Re: If double lip embouchure is so good then..
Author: SunnyDaze 
Date:   2023-07-03 13:35
Attachment:  angled barrel.png (422k)

Hi,

I just did some experiments and I think that using an angled barrel like this turns me into a SL player.

https://www.youtube.com/watch?v=It59ur64xDQ

I think the limitation is to do with the fact that I need to use a sling to support the weight of the instrument. It means I can't hold it out at 45 degrees as would be ideal to accommodate fitting the mp between my teeth.

I wonder if this again backs up Fuzzy's suggestion that the anatomy of a given player dictates their choice of SL v DL?

Jen



Post Edited (2023-07-03 13:36)

Reply To Message
 
 Re: If double lip embouchure is so good then..
Author: Ed Palanker 
Date:   2023-07-07 04:26

Things to consider why some players just can't play double lip. Large or very sharp teeth, especially the top ones, thick lips, especially the top ones. Everyone is built differently. I often asked my students to try double lip for a few minutes a day to learn to not bite if they were. I never played double lip and didn't teach it but would not discourage it either. It just was not my thing and still don't believe it's necessarily an advantage but if one tries it at some time and likes the result by all means play that way. It's easier to learn if one starts at a young age put possible to switch later.

ESP eddiesclarinet.com

Reply To Message
 
 Re: If double lip embouchure is so good then..
Author: BenS 
Date:   2023-07-14 23:06

I am trying double lip, primarily because I am having an issue with my front teeth. I have watched several videos on YouTube and have noticed that the person making the video talks about how great double lip is, but hardly any of them actually use it. Not sure why.

Reply To Message
 
 Re: If double lip embouchure is so good then..
Author: Clarineat 
Date:   2023-07-15 00:24

I tried double lip for a while, but I honestly wonder if my top lip is long enough to do it effectively. Might try again now that my Invisalign treatment is done that might have helped.

Sean Perrin

Host of the Clarineat Podcast
Listen FREE at www.clarineat.com
hello@clarineat.com

Reply To Message
 
 Re: If double lip embouchure is so good then..
Author: SecondTry 
Date:   2023-07-15 01:28

Clarineat wrote:

> I tried double lip for a while, but I honestly wonder if my top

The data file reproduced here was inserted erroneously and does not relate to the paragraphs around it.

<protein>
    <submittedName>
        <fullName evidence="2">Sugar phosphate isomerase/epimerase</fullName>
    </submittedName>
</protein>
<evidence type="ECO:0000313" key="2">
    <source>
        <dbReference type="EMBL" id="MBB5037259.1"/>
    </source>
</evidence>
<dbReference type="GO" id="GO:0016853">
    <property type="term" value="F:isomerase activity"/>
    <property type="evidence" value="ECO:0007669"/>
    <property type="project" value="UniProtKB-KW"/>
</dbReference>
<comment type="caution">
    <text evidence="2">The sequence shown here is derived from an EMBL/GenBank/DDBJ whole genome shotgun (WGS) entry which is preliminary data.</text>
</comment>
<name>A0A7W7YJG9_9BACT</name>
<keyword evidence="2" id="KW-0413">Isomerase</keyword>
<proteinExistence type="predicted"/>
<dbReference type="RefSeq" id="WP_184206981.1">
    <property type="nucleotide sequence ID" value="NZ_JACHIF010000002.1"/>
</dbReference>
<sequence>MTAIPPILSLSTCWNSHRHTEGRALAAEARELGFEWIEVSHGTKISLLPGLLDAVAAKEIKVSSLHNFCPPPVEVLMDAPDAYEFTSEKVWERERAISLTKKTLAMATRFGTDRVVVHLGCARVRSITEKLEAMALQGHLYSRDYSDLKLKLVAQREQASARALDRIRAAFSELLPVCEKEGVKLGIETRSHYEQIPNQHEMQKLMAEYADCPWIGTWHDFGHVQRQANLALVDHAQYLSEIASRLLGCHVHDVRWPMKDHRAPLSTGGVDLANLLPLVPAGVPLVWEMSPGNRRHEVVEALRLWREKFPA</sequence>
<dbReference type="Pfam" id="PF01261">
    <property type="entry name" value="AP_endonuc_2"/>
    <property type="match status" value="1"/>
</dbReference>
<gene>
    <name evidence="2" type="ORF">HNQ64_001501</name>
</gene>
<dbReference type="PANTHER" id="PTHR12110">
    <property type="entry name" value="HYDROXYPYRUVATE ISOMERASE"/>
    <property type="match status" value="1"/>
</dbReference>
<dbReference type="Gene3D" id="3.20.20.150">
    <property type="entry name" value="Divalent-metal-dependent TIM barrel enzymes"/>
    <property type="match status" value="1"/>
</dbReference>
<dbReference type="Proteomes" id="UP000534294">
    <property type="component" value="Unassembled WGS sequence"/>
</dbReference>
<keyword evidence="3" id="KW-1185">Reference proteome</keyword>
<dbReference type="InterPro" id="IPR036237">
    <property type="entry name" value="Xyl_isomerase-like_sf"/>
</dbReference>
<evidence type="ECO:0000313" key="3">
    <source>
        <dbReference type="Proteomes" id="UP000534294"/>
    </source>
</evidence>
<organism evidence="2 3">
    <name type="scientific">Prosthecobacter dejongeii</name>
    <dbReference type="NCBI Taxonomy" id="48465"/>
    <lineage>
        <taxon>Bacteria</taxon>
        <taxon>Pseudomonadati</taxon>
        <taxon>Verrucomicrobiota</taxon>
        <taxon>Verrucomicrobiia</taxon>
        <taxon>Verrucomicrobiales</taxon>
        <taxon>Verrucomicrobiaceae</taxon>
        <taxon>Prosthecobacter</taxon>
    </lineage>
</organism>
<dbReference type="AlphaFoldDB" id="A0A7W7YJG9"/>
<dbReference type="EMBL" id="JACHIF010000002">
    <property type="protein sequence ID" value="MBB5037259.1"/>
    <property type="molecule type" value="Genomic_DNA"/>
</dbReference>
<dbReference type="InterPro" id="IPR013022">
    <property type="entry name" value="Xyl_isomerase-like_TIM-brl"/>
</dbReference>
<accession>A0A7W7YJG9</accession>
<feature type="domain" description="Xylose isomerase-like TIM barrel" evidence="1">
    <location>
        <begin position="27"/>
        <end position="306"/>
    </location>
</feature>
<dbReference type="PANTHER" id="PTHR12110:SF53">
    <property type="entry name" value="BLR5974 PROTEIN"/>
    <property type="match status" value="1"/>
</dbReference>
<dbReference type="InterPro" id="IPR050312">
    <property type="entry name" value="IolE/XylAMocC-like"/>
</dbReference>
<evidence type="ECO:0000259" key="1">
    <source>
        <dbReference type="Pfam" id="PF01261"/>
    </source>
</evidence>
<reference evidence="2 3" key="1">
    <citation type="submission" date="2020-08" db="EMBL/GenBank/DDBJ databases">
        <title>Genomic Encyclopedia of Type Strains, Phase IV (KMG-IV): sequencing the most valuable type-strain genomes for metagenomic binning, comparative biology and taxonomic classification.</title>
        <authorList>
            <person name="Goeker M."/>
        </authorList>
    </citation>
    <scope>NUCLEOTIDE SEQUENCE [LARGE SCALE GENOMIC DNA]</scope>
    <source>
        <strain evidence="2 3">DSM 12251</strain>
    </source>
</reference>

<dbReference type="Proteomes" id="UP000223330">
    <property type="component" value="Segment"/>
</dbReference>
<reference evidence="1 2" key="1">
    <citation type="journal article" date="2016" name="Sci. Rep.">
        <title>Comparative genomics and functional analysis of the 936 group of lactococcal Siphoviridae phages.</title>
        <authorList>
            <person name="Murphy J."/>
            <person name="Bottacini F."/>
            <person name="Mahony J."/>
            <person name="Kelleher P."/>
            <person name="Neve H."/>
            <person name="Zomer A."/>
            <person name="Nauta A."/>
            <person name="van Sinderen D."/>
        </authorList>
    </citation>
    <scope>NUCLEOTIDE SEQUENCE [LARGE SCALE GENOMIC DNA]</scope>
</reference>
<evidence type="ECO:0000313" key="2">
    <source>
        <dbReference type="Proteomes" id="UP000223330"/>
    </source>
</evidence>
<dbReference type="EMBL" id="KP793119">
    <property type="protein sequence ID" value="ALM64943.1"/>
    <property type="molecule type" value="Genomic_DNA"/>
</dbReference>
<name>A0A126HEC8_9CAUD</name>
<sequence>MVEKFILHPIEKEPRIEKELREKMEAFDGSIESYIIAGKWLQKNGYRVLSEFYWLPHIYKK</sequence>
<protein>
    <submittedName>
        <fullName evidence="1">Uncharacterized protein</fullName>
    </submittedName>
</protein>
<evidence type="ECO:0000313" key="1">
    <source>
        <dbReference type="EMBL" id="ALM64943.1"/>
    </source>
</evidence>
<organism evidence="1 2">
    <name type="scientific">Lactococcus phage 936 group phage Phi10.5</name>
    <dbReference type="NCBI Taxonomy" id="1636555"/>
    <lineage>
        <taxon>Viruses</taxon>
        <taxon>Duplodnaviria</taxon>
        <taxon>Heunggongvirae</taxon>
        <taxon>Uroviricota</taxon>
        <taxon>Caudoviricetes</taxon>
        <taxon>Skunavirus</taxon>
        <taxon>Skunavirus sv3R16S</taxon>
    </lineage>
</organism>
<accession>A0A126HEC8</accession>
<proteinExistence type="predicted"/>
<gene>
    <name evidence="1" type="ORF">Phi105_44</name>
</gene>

> lip is long enough to do it effectively. Might try again now
> that my Invisalign treatment is done that might have helped.

Funny that you mention Invisalign Sean, me being a "graduate" a few years ago of the Smile Direct Club method of teeth aligning: a competing brand.

I'm going to guess that your treatment requires some sort of retainer, perhaps at night, as mine does: as the reality is that in absence of such steps, and regardless of teeth straightening method, our teeth will revert away from their now straightened configuration over time.

At the end of the day, quite literally, my front two teeth are slightly farther apart than in the morning when I remove the retainer I slept with. For weeks I could not figure out why, when playing double lip, that the inside of my upper lip would get stuck between my top front teeth when playing double lip, and that this was more likely to happen towards the end of the day.

It's nothing that covering my top front two teeth with floral tap can't resolve, but I now realize why it's an end of day phenomenon for me given the end of day millimeter wider gap between these two teeth.  :)

Reply To Message
 Avail. Forums  |  Threaded View   Newer Topic  |  Older Topic 


 Avail. Forums  |  Need a Login? Register Here 
 User Login
 User Name:
 Password:
 Remember my login:
   
 Forgot Your Password?
Enter your email address or user name below and a new password will be sent to the email address associated with your profile.
Search Woodwind.Org

Sheet Music Plus Featured Sale

The Clarinet Pages
For Sale
Put your ads for items you'd like to sell here. Free! Please, no more than two at a time - ads removed after two weeks.

 
     Copyright © Woodwind.Org, Inc. All Rights Reserved    Privacy Policy    Contact charette@woodwind.org